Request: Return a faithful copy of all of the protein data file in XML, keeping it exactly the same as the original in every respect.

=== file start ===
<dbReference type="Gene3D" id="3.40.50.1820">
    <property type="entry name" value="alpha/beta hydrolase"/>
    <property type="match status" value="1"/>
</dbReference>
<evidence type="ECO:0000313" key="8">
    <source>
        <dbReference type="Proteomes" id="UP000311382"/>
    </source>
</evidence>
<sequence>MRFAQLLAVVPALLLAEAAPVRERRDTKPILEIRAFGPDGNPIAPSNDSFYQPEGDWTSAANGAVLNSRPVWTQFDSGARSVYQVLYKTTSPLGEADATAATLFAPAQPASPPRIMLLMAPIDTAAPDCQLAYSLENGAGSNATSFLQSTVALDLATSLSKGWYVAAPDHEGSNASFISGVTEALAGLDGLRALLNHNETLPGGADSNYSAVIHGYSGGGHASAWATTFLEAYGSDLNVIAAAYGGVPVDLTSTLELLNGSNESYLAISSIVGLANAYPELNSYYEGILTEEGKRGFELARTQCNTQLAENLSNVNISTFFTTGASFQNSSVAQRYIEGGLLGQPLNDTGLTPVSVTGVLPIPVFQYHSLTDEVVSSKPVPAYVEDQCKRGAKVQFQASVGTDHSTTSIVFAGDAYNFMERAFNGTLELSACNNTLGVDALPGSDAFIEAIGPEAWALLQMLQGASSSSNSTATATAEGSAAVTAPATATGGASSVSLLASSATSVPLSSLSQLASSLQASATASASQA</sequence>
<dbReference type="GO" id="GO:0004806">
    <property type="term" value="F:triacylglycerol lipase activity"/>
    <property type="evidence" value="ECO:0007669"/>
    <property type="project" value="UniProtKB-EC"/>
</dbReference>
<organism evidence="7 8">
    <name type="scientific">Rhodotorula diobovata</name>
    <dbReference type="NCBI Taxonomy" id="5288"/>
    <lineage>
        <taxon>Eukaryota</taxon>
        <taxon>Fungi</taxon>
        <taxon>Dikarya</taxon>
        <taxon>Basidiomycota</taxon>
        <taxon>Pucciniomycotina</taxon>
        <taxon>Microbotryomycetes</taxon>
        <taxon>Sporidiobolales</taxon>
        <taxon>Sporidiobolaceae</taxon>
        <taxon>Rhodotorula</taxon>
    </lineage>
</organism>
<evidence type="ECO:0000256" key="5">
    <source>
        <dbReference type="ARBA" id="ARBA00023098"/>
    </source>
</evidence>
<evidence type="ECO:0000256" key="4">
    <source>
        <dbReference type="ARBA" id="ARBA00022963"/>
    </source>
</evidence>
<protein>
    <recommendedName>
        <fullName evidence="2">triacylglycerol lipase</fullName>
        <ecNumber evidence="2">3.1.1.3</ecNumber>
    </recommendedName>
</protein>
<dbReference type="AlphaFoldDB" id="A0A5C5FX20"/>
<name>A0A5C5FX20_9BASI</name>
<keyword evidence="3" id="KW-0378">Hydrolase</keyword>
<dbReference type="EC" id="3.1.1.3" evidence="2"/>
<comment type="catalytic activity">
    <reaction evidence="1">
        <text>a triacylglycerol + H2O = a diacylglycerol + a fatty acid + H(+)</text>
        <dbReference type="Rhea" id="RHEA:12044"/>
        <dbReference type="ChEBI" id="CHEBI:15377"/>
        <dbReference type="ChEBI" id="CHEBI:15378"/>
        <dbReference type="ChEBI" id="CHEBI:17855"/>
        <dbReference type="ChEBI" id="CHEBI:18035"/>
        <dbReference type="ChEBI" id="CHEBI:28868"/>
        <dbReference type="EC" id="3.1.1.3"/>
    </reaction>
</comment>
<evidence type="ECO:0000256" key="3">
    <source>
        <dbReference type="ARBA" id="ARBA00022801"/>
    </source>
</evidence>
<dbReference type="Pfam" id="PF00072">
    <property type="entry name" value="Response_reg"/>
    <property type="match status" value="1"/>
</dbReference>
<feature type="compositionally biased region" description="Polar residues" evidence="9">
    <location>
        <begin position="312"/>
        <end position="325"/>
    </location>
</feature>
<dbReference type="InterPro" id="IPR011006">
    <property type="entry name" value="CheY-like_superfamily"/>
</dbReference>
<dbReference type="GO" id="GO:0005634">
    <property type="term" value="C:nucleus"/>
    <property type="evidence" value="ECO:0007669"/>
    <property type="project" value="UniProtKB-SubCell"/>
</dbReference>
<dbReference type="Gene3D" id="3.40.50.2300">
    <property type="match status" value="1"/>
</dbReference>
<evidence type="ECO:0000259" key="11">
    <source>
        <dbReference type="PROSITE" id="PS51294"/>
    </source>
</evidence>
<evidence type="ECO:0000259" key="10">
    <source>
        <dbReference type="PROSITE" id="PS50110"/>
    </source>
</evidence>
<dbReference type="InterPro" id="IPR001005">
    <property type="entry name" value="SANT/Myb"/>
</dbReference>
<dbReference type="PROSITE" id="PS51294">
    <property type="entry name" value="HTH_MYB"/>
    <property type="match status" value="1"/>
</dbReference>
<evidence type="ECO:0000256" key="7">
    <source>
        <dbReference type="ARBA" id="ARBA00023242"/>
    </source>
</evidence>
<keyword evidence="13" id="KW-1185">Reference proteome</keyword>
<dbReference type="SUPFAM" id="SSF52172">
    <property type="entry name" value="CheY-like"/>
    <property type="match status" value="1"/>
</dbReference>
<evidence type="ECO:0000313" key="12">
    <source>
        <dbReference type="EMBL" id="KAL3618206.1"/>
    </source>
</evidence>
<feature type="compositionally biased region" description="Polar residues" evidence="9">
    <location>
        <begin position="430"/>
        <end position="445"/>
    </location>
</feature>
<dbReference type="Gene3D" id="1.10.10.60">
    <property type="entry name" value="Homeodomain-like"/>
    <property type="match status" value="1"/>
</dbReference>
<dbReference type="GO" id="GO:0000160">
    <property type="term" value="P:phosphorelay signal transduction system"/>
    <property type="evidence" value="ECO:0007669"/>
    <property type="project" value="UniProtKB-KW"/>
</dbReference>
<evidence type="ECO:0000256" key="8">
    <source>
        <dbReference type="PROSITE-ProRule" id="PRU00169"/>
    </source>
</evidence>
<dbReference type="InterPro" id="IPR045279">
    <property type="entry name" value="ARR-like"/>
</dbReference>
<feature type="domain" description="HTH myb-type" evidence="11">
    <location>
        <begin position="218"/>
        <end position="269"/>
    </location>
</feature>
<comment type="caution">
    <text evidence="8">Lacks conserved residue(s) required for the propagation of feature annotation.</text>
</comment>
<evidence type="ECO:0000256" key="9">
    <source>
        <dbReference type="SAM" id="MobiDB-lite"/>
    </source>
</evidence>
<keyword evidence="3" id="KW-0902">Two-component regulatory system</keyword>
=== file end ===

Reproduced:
<dbReference type="Gene3D" id="3.40.50.1820">
    <property type="entry name" value="alpha/beta hydrolase"/>
    <property type="match status" value="1"/>
</dbReference>
<evidence type="ECO:0000313" key="8">
    <source>
        <dbReference type="Proteomes" id="UP000311382"/>
    </source>
</evidence>
<sequence>MRFAQLLAVVPALLLAEAAPVRERRDTKPILEIRAFGPDGNPIAPSNDSFYQPEGDWTSAANGAVLNSRPVWTQFDSGARSVYQVLYKTTSPLGEADATAATLFAPAQPASPPRIMLLMAPIDTAAPDCQLAYSLENGAGSNATSFLQSTVALDLATSLSKGWYVAAPDHEGSNASFISGVTEALAGLDGLRALLNHNETLPGGADSNYSAVIHGYSGGGHASAWATTFLEAYGSDLNVIAAAYGGVPVDLTSTLELLNGSNESYLAISSIVGLANAYPELNSYYEGILTEEGKRGFELARTQCNTQLAENLSNVNISTFFTTGASFQNSSVAQRYIEGGLLGQPLNDTGLTPVSVTGVLPIPVFQYHSLTDEVVSSKPVPAYVEDQCKRGAKVQFQASVGTDHSTTSIVFAGDAYNFMERAFNGTLELSACNNTLGVDALPGSDAFIEAIGPEAWALLQMLQGASSSSNSTATATAEGSAAVTAPATATGGASSVSLLASSATSVPLSSLSQLASSLQASATASASQA</sequence>
<dbReference type="GO" id="GO:0004806">
    <property type="term" value="F:triacylglycerol lipase activity"/>
    <property type="evidence" value="ECO:0007669"/>
    <property type="project" value="UniProtKB-EC"/>
</dbReference>
<organism evidence="7 8">
    <name type="scientific">Rhodotorula diobovata</name>
    <dbReference type="NCBI Taxonomy" id="5288"/>
    <lineage>
        <taxon>Eukaryota</taxon>
        <taxon>Fungi</taxon>
        <taxon>Dikarya</taxon>
        <taxon>Basidiomycota</taxon>
        <taxon>Pucciniomycotina</taxon>
        <taxon>Microbotryomycetes</taxon>
        <taxon>Sporidiobolales</taxon>
        <taxon>Sporidiobolaceae</taxon>
        <taxon>Rhodotorula</taxon>
    </lineage>
</organism>
<evidence type="ECO:0000256" key="5">
    <source>
        <dbReference type="ARBA" id="ARBA00023098"/>
    </source>
</evidence>
<evidence type="ECO:0000256" key="4">
    <source>
        <dbReference type="ARBA" id="ARBA00022963"/>
    </source>
</evidence>
<protein>
    <recommendedName>
        <fullName evidence="2">triacylglycerol lipase</fullName>
        <ecNumber evidence="2">3.1.1.3</ecNumber>
    </recommendedName>
</protein>
<dbReference type="AlphaFoldDB" id="A0A5C5FX20"/>
<name>A0A5C5FX20_9BASI</name>
<keyword evidence="3" id="KW-0378">Hydrolase</keyword>
<dbReference type="EC" id="3.1.1.3" evidence="2"/>
<comment type="catalytic activity">
    <reaction evidence="1">
        <text>a triacylglycerol + H2O = a diacylglycerol + a fatty acid + H(+)</text>
        <dbReference type="Rhea" id="RHEA:12044"/>
        <dbReference type="ChEBI" id="CHEBI:15377"/>
        <dbReference type="ChEBI" id="CHEBI:15378"/>
        <dbReference type="ChEBI" id="CHEBI:17855"/>
        <dbReference type="ChEBI" id="CHEBI:18035"/>
        <dbReference type="ChEBI" id="CHEBI:28868"/>
        <dbReference type="EC" id="3.1.1.3"/>
    </reaction>
</comment>
<evidence type="ECO:0000256" key="3">
    <source>
        <dbReference type="ARBA" id="ARBA00022801"/>
    </source>
</evidence>
<dbReference type="Pfam" id="PF00072">
    <property type="entry name" value="Response_reg"/>
    <property type="match status" value="1"/>
</dbReference>
<feature type="compositionally biased region" description="Polar residues" evidence="9">
    <location>
        <begin position="312"/>
        <end position="325"/>
    </location>
</feature>
<dbReference type="InterPro" id="IPR011006">
    <property type="entry name" value="CheY-like_superfamily"/>
</dbReference>
<dbReference type="GO" id="GO:0005634">
    <property type="term" value="C:nucleus"/>
    <property type="evidence" value="ECO:0007669"/>
    <property type="project" value="UniProtKB-SubCell"/>
</dbReference>
<dbReference type="Gene3D" id="3.40.50.2300">
    <property type="match status" value="1"/>
</dbReference>
<evidence type="ECO:0000259" key="11">
    <source>
        <dbReference type="PROSITE" id="PS51294"/>
    </source>
</evidence>
<evidence type="ECO:0000259" key="10">
    <source>
        <dbReference type="PROSITE" id="PS50110"/>
    </source>
</evidence>
<dbReference type="InterPro" id="IPR001005">
    <property type="entry name" value="SANT/Myb"/>
</dbReference>
<dbReference type="PROSITE" id="PS51294">
    <property type="entry name" value="HTH_MYB"/>
    <property type="match status" value="1"/>
</dbReference>
<evidence type="ECO:0000256" key="7">
    <source>
        <dbReference type="ARBA" id="ARBA00023242"/>
    </source>
</evidence>
<keyword evidence="13" id="KW-1185">Reference proteome</keyword>
<dbReference type="SUPFAM" id="SSF52172">
    <property type="entry name" value="CheY-like"/>
    <property type="match status" value="1"/>
</dbReference>
<evidence type="ECO:0000313" key="12">
    <source>
        <dbReference type="EMBL" id="KAL3618206.1"/>
    </source>
</evidence>
<feature type="compositionally biased region" description="Polar residues" evidence="9">
    <location>
        <begin position="430"/>
        <end position="445"/>
    </location>
</feature>
<dbReference type="Gene3D" id="1.10.10.60">
    <property type="entry name" value="Homeodomain-like"/>
    <property type="match status" value="1"/>
</dbReference>
<dbReference type="GO" id="GO:0000160">
    <property type="term" value="P:phosphorelay signal transduction system"/>
    <property type="evidence" value="ECO:0007669"/>
    <property type="project" value="UniProtKB-KW"/>
</dbReference>
<evidence type="ECO:0000256" key="8">
    <source>
        <dbReference type="PROSITE-ProRule" id="PRU00169"/>
    </source>
</evidence>
<dbReference type="InterPro" id="IPR045279">
    <property type="entry name" value="ARR-like"/>
</dbReference>
<feature type="domain" description="HTH myb-type" evidence="11">
    <location>
        <begin position="218"/>
        <end position="269"/>
    </location>
</feature>
<comment type="caution">
    <text evidence="8">Lacks conserved residue(s) required for the propagation of feature annotation.</text>
</comment>
<evidence type="ECO:0000256" key="9">
    <source>
        <dbReference type="SAM" id="MobiDB-lite"/>
    </source>
</evidence>
<keyword evidence="3" id="KW-0902">Two-component regulatory system</keyword>